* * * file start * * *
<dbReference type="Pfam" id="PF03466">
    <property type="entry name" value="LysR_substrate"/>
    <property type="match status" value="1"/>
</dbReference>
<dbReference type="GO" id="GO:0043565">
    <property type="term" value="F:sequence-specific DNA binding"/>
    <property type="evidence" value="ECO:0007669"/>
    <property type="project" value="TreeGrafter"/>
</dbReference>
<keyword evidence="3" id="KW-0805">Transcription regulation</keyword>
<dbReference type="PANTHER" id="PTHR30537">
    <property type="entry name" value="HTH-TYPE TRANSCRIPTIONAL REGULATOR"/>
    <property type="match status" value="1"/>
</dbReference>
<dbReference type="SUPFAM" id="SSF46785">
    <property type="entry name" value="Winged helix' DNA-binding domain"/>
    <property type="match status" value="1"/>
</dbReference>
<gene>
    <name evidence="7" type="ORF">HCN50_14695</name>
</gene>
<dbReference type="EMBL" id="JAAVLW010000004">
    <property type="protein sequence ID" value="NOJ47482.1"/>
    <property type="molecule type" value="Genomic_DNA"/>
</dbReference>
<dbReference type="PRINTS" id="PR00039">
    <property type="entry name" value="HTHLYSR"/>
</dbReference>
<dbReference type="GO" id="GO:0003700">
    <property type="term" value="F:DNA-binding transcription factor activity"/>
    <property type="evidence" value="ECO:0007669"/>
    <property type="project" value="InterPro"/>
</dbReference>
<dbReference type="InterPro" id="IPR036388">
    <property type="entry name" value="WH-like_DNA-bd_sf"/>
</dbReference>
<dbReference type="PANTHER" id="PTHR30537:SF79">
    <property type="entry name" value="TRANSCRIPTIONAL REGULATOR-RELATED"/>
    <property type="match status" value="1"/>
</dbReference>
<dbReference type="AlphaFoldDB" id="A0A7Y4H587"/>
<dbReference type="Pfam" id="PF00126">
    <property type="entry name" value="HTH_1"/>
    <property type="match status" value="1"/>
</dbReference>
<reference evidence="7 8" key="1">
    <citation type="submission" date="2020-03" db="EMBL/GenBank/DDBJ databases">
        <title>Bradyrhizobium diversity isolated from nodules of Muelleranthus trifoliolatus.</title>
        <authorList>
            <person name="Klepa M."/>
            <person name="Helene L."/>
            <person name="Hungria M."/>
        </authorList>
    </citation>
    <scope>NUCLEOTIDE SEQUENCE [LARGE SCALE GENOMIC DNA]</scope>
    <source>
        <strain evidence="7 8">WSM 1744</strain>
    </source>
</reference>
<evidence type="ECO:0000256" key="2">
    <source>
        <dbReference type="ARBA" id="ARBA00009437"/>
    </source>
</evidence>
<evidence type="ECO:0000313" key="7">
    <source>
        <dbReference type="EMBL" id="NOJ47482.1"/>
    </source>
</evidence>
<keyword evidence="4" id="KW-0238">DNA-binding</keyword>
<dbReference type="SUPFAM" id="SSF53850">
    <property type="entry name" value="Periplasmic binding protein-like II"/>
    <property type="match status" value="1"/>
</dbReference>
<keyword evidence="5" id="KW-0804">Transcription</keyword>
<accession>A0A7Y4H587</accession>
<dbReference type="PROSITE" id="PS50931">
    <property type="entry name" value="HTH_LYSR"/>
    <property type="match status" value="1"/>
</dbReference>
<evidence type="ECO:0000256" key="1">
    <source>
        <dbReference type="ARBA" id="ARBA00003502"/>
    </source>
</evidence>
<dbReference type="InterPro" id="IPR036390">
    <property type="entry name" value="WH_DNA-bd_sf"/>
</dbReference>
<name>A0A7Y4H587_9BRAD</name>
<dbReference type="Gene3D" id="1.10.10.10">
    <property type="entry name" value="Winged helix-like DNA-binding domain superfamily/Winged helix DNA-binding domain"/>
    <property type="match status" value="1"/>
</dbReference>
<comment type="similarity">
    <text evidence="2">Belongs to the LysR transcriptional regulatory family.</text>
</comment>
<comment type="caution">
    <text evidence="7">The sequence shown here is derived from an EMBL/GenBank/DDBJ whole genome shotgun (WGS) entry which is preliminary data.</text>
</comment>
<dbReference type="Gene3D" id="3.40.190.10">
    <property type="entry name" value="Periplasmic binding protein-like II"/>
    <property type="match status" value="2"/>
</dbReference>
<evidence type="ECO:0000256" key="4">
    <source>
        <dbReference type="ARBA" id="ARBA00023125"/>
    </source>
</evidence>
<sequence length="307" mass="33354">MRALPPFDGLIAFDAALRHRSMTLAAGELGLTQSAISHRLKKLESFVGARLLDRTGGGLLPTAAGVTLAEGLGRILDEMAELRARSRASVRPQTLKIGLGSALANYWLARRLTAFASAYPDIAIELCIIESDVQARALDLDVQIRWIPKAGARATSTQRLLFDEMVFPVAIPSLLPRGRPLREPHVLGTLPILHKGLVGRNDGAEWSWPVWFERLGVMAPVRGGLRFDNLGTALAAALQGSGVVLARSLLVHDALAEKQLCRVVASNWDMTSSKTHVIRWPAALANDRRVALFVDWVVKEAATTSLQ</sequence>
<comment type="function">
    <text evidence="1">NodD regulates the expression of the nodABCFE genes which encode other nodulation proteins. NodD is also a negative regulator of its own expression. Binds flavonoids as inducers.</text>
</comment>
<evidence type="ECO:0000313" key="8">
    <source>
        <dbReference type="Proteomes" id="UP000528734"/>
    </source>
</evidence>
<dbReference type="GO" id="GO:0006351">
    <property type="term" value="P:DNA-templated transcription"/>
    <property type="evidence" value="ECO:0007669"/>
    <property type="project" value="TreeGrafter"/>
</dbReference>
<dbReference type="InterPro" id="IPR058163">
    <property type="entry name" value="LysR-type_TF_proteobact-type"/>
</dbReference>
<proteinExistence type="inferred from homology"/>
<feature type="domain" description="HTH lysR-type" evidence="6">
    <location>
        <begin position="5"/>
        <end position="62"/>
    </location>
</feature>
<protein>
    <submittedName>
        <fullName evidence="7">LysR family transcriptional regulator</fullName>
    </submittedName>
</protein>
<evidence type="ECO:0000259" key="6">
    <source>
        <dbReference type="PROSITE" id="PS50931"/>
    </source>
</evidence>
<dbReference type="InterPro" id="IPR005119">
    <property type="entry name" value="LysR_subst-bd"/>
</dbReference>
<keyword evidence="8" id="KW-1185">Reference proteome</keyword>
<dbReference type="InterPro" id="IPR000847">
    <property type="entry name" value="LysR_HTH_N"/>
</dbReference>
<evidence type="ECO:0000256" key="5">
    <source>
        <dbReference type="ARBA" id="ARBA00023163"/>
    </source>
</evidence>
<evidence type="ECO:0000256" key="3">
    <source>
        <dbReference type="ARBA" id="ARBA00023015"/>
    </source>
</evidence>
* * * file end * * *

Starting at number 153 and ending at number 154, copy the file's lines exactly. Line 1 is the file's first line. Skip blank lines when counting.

    </source>
</evidence>